|Alvar Aalto - Finland|
Mannerheimintie 13 / Karamzinikatu 2, Helsinki
1962 - 1975
Intended as the first part of his great centre plan, Alvar Aalto was commissioned in 1962 by the city authorities to design a concert an congress building. About nine years later, the first stage of the so-called Finlandia Hall was completed. The inauguration of the Finlandia Hall was held in 1971, and planning for a separate congress section had started even befor the main wing was completed, with the intention to improve the working conditions for conferences. The congress wing could be finished in 1975, and within a short time turned aut to be a boon. Already in the year of the opening, there was held the Conference on Security and Cooperation in Europe (CSCE), which resulted in the signing of the Helsinki Declaration.
The main characteristics of the realized building were already recognizable in the earliest plans. But there were made also some changes, for example the chamber music room was originally intended to soar above the main building mass like the main auditorium. The design of the Finlandia Hall strictly follows the mentioned centre plan by Alvar Aalto, and is located near the fan-like terrace. The main fašade was turned towards the envisioned Terrace Square, while the car entrance at the bottom level was intended to continue as a tunnel, connecting it to the other projected cultural buildings along the T÷÷l÷ Bay. At this level, the different sections of the Finlandia Hall can be reached by separate stairs. The entrance floor, opening directly into the Hesperia Park, is occupied with a generous lobby with cloakrooms and other service spaces. From there, a broad "Venetian" staircase gives acces to the foyers for the two auditoriums and the restaurant. A gallery like balcony foyer, which gives access to the balcony of the main auditorium, is reached by smaller stairs. One of this stairs is visible on the east fašade. The main auditorium has a capacity of 1750 visitors, while the smaller chamber music hall seats 350 persons. As a special feature, the chamber music hall has adjustable acoustic screens attached to the ceiling. The two music halls are completely disconnected from the concrete structure for acoustical reasons. Linked to the south end of the main volume, the congress wing contains a large foyer, conference rooms of various sizes and two large congress halls. The two halls can be combined, and offer 900 seats in the connected layout, equiped with at this time newest technical equipment.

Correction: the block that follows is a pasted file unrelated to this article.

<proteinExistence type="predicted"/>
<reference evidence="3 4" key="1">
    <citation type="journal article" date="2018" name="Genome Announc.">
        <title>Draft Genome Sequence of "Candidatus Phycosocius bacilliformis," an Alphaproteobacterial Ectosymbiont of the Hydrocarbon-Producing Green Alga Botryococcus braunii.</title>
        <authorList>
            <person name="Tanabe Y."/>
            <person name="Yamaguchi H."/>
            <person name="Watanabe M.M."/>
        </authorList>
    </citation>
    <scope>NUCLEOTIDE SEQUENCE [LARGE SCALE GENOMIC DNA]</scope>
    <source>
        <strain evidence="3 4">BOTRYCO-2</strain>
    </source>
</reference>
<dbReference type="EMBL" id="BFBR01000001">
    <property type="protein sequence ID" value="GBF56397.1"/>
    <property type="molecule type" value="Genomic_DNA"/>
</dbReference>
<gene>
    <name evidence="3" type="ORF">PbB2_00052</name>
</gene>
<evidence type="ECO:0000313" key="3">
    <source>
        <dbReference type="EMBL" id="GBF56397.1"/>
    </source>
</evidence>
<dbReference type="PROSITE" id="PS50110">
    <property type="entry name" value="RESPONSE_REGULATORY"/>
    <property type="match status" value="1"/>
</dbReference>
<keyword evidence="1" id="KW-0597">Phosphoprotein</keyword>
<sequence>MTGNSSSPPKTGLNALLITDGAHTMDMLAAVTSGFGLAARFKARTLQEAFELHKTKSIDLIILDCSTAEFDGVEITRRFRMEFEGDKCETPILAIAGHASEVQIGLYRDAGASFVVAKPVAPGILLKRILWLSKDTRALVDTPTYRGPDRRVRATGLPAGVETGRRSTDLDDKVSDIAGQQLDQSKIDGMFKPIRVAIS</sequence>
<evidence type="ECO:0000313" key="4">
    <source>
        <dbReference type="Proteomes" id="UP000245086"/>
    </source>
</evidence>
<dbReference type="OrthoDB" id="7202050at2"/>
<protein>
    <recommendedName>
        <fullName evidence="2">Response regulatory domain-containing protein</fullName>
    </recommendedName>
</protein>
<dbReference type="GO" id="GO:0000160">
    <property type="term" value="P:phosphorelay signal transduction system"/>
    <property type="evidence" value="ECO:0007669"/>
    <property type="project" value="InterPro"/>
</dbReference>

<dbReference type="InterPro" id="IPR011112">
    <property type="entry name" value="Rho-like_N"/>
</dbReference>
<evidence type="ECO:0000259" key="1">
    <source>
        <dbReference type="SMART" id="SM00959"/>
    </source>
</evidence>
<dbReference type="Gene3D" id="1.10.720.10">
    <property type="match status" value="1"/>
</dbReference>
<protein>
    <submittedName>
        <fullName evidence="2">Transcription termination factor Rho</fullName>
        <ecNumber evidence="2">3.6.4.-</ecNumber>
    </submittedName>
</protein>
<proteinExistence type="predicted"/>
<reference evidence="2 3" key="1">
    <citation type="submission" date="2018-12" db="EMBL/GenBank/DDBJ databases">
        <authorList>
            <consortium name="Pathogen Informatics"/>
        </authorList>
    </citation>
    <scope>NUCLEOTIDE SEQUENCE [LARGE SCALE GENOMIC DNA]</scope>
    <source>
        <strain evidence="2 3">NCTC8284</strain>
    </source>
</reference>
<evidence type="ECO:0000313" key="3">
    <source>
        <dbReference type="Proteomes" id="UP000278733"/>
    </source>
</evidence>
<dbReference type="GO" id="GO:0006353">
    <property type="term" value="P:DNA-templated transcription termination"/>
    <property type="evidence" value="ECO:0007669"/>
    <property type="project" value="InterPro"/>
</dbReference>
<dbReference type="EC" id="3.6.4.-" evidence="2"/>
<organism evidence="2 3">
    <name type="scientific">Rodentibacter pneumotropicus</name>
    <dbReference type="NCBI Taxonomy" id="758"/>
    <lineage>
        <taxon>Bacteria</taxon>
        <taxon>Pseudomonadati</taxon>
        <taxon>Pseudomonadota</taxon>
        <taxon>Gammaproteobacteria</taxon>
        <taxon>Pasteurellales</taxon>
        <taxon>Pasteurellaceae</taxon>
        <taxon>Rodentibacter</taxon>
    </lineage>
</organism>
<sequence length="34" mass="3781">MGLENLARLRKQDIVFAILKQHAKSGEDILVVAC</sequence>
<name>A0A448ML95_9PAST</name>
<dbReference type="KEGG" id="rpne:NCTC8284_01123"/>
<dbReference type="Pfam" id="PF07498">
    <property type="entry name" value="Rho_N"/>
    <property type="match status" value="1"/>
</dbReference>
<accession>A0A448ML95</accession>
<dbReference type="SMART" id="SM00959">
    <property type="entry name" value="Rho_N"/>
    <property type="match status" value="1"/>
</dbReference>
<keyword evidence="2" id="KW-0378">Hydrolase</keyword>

The Finlandia Hall project is related to the Essen Opera House, which was postponed for a long time, by several similarities. For example the combination of the cobalt blue walls with the white marble, the acoustic wall sculptures and several asymmetries. On the exterior, Alvar Aalto used a large amount of the fragile Carrara marble, later in need for a costly renovation. Minor areas of the fašade were clad with dark granite. The west fašade of the congress wing features large windows, which merit special attention by their concave rounded form. With the concave design of this windows, Alvar Aalto paid respect to some of the old trees growing on the site, and at the same time enlivened the elevation.